The global network has monitored and predicted all major mass coral bleaching events observed since the original, heritage 50km satellite products were first introduced in 1997, demonstrating Coral Reef Watch’s success as a mainstay of global coral reef environment monitoring.
Mass coral bleaching is one of climate change’s most visible marine ecological impacts. Mass bleaching events have become more extensive, frequent, and intense over the last 40 years. Remotely monitoring the coral reef environment and providing actionable information are critical for early detection, on-the-ground response, impactful communication, and the enhancement of coral reef resilience. The new 5km products provide service at or near reef-scales and allow for the direct monitoring of 95 percent of coral reefs globally.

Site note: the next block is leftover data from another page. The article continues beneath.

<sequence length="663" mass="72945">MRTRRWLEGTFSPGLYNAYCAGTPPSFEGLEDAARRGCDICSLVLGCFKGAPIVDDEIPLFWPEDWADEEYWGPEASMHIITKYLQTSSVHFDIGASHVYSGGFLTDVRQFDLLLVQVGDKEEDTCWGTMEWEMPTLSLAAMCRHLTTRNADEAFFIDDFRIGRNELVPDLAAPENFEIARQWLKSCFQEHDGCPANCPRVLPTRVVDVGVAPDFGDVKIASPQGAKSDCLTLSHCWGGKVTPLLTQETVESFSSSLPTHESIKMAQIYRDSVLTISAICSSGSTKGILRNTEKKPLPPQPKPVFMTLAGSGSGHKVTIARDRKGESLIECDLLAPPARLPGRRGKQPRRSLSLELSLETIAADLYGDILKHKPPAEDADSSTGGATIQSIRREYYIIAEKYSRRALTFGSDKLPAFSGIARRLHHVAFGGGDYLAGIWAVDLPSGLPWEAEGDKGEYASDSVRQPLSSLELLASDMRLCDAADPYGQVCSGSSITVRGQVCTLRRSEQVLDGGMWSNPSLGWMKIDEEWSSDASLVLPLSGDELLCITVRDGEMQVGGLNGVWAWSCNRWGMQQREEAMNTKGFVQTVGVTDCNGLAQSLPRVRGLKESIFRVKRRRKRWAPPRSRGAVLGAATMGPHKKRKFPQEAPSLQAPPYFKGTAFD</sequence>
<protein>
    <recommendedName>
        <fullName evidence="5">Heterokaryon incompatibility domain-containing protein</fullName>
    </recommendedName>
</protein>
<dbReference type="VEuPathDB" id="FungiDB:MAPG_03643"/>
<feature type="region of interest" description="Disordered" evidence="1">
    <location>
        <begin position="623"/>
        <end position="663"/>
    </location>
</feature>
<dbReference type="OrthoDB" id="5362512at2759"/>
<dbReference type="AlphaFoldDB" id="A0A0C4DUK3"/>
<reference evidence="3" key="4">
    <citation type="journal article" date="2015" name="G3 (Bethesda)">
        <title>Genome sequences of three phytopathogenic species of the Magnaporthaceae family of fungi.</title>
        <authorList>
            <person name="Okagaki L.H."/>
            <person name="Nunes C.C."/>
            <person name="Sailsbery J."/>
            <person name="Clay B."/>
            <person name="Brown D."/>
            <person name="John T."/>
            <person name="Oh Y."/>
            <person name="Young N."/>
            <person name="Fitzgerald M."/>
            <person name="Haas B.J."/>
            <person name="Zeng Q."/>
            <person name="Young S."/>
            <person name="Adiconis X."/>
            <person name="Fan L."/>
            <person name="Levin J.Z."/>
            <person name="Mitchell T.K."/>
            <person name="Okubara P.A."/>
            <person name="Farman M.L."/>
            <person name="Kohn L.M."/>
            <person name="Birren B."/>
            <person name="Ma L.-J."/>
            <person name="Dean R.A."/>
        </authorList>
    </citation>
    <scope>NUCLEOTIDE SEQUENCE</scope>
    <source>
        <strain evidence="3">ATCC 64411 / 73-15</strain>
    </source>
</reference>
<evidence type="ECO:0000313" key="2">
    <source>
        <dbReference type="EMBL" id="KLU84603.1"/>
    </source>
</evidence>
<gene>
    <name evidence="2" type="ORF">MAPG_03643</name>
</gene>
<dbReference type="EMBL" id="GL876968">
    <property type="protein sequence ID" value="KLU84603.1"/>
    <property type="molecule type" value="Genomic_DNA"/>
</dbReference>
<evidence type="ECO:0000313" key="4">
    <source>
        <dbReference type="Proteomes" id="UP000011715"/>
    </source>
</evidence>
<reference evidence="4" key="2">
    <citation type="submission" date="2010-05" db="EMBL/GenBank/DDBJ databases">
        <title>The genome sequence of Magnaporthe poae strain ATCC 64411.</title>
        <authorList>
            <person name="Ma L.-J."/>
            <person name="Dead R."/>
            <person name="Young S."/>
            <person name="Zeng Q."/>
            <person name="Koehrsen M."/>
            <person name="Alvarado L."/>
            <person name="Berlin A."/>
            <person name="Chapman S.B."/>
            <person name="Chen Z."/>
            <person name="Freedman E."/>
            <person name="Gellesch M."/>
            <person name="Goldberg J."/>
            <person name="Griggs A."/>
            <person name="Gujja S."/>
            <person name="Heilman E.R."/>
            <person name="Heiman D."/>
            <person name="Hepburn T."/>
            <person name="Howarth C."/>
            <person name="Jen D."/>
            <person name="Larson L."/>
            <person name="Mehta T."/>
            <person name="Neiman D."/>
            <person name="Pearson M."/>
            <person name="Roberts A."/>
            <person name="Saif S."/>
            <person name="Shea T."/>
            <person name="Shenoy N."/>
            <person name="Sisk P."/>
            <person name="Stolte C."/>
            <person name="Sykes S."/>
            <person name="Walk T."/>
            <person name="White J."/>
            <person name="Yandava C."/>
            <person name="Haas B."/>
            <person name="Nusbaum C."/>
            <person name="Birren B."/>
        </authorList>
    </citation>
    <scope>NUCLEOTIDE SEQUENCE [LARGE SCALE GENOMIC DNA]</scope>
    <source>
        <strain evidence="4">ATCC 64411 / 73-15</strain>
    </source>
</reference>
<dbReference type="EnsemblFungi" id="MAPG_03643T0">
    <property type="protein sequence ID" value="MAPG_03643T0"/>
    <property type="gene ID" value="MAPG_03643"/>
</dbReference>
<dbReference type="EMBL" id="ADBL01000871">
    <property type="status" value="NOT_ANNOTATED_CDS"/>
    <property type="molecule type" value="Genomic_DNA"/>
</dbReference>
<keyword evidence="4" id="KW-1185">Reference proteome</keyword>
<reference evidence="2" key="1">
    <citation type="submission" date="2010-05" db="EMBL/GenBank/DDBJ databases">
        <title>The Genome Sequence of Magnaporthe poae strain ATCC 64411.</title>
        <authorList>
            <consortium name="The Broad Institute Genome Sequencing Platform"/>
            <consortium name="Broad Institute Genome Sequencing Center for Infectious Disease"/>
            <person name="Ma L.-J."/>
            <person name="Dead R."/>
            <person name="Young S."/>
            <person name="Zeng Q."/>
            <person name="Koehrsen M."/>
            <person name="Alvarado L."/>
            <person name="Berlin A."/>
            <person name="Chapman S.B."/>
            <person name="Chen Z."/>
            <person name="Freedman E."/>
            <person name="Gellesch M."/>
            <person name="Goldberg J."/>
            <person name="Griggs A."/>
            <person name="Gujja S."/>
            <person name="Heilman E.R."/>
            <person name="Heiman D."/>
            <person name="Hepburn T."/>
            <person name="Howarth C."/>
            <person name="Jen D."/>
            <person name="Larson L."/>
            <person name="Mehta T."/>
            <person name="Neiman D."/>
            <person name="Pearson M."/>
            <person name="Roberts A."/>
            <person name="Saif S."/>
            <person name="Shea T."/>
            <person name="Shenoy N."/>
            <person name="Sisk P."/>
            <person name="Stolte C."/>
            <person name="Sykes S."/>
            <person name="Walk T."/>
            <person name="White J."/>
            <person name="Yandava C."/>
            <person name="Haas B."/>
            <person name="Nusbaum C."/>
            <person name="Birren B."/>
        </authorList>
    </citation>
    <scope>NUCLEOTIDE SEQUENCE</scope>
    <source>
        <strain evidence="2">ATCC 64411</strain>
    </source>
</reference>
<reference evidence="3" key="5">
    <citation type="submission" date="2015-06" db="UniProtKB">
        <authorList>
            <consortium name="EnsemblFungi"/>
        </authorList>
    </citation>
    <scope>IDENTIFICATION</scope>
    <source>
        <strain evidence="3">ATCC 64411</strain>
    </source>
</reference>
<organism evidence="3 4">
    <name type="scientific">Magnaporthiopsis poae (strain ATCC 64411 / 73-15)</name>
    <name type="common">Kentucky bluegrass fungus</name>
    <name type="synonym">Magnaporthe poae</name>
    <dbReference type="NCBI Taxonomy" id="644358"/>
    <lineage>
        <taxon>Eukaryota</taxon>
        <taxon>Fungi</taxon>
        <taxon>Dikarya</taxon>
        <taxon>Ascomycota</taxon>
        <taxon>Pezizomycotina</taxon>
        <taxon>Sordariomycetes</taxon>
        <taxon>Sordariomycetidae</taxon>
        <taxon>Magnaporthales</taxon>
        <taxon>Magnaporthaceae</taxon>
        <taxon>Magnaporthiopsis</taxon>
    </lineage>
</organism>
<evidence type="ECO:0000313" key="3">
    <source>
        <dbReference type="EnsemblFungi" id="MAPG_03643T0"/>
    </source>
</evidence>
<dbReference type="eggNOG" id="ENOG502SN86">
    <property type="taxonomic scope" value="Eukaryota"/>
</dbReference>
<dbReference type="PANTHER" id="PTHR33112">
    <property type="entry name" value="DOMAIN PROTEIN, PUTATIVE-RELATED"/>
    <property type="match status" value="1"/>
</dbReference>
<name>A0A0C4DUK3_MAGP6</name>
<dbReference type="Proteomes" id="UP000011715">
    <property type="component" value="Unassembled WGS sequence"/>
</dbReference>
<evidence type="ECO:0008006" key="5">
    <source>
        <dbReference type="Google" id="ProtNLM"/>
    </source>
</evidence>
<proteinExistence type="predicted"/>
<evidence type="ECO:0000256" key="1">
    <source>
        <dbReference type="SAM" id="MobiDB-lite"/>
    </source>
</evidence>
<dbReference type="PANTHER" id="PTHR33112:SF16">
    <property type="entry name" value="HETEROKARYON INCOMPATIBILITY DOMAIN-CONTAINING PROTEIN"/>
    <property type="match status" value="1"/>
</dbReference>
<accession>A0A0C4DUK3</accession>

Coral Reef Watch’s products have been instrumental in enhancing understanding of the connections between environmental conditions and ecosystem impacts. The ability to assess when reefs are vulnerable or resilient to climate change allows stakeholders, including resource managers, scientists, and decision makers, to prepare and prioritize resources to implement timely and effective protective responses and adaptation actions to improve coral reef management and regulation in a warming climate.
The NOAA Coral Reef Conservation Program was established in 2000 by the Coral Reef Conservation Act. Headquartered in Silver Spring, Maryland, the program is part of NOAA's Office for Coastal Management.